At the end of a particularly rotten day, nothing helps more than a good cry. It helped that I chose a movie to do it over and my best friend to do it with. So it didn’t matter that we chose single screen over multiplex. It didn’t matter that we had to buy tickets from a sandwichwallah at a 200% premium (they were still cheaper than what I’d pay at a sterile multiplex). It didn’t matter that the décor was kitsch, the elevators missing, and that there were grotesque planetary delights for murals. It didn’t matter that we had to buy Bobby chips and Saiganga water. It didn’t matter that ‘upper stall’ was all we could manage and the alleged 'back row' seats turned out to be the fifth row from the front.
What mattered was that the tears were real, and they came gushing. What mattered was that the crowd was cheering a little boy trying to paint as much as they were the entry of a really famous Khan. What mattered was that the whistles, the claps, the standing ovation, the wet handkerchieves - was all spontaneous. What mattered was that nobody in the theatre was afraid to cry. Yes, the movie was Taare Zameen Par. And I went home happy-sad after a really good cry.
This Saturday afternoon, I turned into a consummate voyeur— sipping my Rose, listening to English music on radio (yes it’s back on one station at least) and staring at the thriving ecosystem outside my window. There is Ismail the squirrel, Abdullah the crow, Ganpat the pigeon, Swamy, the parrot. It should be mentioned that the names are collective, ie all squirrels are called Ismail..and so on… There are also various ornithological marvels who I don’t know the names or taxonomies of. And before I get assaulted by communities for hurting their sentiments, let me say that the names were spontaneous and had no hidden agenda.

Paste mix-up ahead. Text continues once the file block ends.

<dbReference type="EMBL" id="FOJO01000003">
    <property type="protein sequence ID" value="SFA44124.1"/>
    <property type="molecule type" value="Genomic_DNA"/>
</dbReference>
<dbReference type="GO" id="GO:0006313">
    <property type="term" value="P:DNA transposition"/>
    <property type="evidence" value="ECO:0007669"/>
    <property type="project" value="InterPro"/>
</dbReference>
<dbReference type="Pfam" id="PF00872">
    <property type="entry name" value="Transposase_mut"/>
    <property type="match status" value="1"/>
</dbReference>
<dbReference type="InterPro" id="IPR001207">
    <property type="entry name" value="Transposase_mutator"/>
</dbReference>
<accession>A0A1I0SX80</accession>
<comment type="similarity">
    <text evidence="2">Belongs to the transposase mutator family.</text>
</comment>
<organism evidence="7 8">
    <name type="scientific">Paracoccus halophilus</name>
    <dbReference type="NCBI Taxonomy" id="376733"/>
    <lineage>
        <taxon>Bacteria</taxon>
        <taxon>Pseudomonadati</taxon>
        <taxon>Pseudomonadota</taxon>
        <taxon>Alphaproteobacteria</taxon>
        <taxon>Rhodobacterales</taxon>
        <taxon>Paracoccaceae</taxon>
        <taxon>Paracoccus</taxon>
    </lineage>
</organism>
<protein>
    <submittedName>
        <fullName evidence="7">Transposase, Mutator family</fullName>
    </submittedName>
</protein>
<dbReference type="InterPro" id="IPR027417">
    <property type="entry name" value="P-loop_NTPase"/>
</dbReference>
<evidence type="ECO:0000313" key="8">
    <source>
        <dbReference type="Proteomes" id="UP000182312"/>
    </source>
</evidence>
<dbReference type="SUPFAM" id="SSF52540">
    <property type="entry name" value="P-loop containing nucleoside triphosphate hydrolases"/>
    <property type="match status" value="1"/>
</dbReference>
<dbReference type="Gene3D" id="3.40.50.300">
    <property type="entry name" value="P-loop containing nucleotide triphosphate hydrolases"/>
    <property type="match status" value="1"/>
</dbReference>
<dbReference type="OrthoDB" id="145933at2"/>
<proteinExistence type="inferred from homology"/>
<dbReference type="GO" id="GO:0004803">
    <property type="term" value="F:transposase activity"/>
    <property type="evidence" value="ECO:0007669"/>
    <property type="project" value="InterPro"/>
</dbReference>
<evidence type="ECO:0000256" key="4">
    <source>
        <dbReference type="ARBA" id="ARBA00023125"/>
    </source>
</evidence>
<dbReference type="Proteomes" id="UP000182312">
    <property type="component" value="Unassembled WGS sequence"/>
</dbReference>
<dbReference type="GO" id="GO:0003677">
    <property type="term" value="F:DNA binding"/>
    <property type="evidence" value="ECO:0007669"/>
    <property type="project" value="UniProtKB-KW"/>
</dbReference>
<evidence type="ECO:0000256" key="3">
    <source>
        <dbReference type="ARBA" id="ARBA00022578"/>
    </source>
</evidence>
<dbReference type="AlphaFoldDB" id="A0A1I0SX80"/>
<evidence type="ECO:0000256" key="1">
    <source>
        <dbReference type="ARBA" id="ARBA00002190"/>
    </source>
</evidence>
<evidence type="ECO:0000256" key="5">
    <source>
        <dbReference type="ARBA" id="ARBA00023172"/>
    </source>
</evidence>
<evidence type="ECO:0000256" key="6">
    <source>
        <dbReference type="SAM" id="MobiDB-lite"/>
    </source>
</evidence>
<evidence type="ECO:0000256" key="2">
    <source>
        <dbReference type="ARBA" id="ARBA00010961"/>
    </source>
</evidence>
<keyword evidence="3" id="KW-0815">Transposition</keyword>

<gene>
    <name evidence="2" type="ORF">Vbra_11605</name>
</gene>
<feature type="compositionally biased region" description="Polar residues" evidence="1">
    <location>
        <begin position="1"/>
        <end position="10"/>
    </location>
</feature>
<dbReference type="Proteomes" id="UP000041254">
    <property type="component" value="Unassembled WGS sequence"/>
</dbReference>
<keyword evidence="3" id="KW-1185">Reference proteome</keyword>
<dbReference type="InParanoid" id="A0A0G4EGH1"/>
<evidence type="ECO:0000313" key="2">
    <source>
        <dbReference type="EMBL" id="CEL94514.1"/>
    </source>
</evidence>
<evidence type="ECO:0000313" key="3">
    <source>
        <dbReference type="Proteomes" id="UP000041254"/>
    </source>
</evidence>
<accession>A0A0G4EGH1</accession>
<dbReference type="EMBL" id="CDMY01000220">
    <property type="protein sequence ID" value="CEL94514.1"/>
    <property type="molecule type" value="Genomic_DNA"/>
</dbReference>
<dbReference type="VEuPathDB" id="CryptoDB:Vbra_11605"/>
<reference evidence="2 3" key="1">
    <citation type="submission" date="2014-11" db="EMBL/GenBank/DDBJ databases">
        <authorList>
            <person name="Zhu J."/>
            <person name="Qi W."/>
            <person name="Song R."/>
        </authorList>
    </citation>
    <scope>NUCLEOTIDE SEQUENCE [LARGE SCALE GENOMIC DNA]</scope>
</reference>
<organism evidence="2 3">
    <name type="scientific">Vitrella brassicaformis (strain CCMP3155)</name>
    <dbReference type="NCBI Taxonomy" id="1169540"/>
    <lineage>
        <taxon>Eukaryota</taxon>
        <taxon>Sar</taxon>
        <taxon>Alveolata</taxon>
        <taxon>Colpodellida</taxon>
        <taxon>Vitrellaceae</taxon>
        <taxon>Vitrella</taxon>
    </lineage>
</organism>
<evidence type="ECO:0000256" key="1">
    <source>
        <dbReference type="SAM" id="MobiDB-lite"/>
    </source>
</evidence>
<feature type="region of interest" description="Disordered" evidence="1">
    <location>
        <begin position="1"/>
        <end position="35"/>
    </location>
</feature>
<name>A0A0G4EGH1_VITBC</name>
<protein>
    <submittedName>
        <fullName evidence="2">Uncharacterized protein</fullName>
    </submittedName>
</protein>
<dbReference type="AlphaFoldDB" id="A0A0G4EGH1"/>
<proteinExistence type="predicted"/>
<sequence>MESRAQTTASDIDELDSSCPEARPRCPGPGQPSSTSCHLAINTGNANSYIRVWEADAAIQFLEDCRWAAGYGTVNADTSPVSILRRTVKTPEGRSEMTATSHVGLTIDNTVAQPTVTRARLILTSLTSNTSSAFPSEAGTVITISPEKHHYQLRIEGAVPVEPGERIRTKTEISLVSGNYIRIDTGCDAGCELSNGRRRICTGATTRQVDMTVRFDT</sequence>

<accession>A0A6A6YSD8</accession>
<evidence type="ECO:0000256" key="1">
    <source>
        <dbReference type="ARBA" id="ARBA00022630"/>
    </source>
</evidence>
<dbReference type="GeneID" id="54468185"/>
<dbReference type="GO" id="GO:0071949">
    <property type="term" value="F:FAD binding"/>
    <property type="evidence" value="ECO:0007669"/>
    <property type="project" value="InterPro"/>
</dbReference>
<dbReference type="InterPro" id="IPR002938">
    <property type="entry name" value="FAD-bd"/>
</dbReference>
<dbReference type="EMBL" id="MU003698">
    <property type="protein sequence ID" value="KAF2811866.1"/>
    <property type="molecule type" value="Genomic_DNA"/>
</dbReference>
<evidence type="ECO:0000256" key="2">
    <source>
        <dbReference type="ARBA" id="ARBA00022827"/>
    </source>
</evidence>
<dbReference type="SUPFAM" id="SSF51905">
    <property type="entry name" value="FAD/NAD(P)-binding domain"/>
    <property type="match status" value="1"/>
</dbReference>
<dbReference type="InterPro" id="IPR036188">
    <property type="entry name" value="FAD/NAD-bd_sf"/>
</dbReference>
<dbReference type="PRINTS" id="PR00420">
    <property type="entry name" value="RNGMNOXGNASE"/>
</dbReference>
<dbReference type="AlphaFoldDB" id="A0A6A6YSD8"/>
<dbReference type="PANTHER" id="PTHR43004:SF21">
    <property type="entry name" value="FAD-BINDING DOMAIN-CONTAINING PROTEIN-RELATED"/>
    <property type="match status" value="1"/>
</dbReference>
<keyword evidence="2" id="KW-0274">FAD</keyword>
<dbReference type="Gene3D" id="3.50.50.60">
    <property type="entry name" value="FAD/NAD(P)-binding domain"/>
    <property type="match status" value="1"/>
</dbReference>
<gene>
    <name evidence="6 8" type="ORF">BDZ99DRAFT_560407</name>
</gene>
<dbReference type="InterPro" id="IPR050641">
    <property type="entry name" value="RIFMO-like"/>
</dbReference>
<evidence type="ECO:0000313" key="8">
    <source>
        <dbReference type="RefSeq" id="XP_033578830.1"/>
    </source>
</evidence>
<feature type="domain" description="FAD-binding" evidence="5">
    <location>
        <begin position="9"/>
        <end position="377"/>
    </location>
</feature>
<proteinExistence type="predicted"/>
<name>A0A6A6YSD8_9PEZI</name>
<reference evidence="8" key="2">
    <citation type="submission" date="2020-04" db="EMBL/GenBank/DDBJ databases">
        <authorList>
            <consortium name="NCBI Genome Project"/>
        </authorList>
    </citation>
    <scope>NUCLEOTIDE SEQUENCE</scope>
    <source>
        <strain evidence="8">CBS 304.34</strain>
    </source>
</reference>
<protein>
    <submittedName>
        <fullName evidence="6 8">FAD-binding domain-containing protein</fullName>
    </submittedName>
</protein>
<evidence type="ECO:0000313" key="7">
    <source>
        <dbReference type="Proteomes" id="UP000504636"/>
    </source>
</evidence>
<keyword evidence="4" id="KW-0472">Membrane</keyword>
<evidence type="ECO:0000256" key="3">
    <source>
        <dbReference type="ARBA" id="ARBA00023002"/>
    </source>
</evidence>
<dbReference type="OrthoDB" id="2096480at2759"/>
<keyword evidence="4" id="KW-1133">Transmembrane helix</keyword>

As I was in my voyeuristic mode, I saw one indeterminate bird, with orange breasts, green plumage and sleek black mouth doing unmentionables to attract the attention of the female of the species. (BNHS, please help..).I suddenly felt a spot of pity—because, despite their drop dead good looks, the male of the species still had to play a hard wooing game. Suddenly I viewed the women birds with new eyes — they seemed to be going for the real stuff — like finding out how resilient is their man, how long can he hold out, how deep is his affection, how superficial are his looks…Go bird, go!
Closer to humanity, I haven’t seen the wooing game in a long time. The two and a half times that I have played cupid were disasters. On the other hand, the men are complaining there are no women and the women complaining there are no men. May be they should all go bird watching. No pun intended.